The BBC is developing its own digital voice assistant that’ll offer an alternative to services like Amazon’s Alexa and Google Assistant. The first step in that process: collecting recordings from BBC teams around the UK to make sure its assistant has a grasp on regional accents.
The BBC on Tuesday said it’s voice assistant, which will use the wake word “Beeb,” is expected to launch next year. It will let people interact with BBC programs and online services and work on devices like smart speakers and phones.
“Around one in five adults have a smart speaker in their home – and millions more have voice-activated devices in their pockets – so there is growing demand from people to access programmes and services with their voice,” said a BBC spokesperson in an emailed statement on Tuesday. “We want to make sure everyone can benefit from this new technology, and bring people exciting new content, programmes and services – in a trusted, easy-to-use way.”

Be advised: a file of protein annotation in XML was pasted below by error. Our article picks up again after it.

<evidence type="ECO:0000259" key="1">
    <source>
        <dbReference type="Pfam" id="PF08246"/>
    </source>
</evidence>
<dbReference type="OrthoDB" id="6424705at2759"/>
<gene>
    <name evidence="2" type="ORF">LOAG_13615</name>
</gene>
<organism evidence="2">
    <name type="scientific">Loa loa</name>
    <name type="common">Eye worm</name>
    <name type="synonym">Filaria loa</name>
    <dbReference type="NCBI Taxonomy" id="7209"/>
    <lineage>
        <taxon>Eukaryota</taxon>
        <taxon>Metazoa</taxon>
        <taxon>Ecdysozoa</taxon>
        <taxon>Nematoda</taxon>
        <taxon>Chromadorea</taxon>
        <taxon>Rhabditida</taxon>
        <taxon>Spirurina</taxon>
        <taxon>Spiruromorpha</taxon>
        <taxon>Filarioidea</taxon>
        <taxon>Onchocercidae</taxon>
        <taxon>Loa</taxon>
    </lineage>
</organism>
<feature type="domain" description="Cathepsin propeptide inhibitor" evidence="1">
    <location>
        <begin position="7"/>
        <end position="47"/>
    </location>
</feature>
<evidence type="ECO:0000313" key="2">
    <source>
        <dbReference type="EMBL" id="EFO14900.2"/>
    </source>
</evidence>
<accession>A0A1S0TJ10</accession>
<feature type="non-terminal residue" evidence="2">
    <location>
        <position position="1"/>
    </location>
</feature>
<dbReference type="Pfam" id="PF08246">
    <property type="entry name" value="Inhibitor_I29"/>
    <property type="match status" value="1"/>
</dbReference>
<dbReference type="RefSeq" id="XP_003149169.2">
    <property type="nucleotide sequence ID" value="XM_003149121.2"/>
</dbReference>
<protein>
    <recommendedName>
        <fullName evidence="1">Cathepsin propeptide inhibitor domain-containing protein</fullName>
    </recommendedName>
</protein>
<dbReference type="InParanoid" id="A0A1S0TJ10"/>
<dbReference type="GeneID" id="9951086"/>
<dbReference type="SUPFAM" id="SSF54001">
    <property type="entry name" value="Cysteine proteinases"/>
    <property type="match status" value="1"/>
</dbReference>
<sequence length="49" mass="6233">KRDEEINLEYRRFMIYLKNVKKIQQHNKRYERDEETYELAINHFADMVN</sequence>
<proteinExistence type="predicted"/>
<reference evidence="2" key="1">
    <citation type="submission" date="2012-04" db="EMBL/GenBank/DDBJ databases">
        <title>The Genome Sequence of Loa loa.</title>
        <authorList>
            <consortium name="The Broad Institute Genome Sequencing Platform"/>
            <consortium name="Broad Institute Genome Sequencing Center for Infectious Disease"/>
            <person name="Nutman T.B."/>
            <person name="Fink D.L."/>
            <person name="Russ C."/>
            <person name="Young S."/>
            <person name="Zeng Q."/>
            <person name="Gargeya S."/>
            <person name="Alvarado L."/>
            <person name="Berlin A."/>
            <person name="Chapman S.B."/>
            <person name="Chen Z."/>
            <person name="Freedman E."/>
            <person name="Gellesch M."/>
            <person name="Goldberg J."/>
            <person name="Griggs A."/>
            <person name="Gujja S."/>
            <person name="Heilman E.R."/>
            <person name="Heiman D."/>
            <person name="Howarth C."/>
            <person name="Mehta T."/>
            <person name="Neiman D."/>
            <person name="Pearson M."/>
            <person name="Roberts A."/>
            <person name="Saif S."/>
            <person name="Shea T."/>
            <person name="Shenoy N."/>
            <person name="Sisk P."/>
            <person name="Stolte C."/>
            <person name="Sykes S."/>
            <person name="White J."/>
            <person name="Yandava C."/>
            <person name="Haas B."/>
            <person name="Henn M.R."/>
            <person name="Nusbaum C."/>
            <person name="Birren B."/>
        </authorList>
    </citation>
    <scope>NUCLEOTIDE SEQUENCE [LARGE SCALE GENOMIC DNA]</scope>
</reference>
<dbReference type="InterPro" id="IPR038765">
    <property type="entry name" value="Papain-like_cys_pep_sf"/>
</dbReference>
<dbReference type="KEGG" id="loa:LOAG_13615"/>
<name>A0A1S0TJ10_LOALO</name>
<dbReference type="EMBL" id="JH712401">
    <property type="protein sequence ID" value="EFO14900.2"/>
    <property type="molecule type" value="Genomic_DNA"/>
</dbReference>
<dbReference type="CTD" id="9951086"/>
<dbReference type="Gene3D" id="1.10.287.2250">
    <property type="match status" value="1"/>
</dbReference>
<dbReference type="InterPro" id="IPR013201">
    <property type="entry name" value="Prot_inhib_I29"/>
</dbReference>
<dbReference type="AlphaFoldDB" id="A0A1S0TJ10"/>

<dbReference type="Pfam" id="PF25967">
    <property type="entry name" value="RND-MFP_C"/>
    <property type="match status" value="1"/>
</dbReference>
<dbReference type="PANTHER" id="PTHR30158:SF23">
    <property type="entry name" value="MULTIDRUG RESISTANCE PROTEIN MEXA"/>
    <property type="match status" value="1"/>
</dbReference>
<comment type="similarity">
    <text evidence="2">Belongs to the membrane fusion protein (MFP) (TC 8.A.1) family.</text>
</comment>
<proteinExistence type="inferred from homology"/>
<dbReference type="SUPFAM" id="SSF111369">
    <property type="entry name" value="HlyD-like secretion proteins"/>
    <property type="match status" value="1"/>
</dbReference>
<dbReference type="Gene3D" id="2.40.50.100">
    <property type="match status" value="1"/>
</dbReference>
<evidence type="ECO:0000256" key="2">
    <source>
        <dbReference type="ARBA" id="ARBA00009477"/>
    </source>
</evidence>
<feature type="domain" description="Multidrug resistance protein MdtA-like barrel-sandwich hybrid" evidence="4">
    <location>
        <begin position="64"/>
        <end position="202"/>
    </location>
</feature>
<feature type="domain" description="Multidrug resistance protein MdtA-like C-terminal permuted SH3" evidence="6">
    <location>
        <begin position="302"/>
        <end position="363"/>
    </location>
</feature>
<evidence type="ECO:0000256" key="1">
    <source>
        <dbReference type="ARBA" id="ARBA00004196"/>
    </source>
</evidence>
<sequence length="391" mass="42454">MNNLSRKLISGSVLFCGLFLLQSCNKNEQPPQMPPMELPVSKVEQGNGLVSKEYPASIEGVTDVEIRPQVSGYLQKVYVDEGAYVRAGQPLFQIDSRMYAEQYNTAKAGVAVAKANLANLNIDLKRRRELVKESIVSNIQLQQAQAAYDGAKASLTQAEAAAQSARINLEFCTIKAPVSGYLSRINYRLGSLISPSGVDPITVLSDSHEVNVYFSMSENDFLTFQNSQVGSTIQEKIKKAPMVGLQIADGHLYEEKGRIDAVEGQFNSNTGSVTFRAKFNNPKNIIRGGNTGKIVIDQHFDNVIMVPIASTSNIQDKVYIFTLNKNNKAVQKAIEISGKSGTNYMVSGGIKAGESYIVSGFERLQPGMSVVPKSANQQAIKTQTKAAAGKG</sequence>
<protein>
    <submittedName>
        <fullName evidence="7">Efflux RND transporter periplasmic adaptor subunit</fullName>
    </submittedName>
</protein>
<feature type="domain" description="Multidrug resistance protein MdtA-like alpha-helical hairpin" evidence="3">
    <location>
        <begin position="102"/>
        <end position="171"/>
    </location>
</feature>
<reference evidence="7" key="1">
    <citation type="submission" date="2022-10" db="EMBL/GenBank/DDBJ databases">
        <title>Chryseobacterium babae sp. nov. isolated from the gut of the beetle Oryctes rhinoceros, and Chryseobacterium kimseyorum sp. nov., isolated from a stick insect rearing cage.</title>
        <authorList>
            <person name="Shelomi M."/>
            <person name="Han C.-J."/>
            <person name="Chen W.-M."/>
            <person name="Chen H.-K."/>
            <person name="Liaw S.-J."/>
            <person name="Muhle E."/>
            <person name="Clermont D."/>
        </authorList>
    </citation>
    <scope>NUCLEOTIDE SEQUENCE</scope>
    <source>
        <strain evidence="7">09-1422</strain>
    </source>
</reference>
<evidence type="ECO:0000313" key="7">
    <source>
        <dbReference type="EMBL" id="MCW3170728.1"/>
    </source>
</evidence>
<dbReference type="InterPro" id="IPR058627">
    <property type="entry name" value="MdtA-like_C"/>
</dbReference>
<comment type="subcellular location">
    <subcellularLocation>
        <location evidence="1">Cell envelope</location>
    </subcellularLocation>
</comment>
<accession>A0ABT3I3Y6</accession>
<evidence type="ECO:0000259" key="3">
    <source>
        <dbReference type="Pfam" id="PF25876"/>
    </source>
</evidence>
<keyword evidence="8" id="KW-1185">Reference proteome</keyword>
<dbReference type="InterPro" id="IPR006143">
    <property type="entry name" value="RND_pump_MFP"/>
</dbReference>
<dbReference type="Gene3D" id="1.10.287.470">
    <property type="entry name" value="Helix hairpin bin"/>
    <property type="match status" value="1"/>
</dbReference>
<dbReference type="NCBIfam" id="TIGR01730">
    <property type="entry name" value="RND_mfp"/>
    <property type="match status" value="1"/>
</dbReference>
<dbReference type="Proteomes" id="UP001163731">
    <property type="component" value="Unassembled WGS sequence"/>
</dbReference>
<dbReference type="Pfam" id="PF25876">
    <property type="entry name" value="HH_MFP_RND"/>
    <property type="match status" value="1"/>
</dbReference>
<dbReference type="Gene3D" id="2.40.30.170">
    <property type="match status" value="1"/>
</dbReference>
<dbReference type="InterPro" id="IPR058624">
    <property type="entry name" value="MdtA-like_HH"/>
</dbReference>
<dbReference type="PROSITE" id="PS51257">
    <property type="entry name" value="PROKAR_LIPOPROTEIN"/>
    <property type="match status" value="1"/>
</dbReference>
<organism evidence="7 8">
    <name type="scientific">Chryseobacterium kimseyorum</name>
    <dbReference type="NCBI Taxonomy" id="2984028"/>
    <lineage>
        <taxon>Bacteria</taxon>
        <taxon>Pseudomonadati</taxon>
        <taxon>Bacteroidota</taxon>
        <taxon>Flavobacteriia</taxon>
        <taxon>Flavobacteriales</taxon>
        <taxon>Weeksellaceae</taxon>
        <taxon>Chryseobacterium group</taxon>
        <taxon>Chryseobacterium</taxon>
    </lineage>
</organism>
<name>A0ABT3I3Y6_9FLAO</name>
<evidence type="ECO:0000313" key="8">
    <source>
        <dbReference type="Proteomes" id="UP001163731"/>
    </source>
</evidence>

The BBC doesn’t currently plan to launch its own standalone hardware device that’ll use Beeb, according to The Guardian. Instead, the voice assistant will reportedly be built into the BBC’s website and its iPlayer app, and be available for manufactures to incorporate into devices.
The BBC said building its own digital assistant will let it experiment with new programs, features and experiences for its audience. The public broadcaster also said its voice assistant will embody the values of “trust and quality” and be free of “commercial interests.”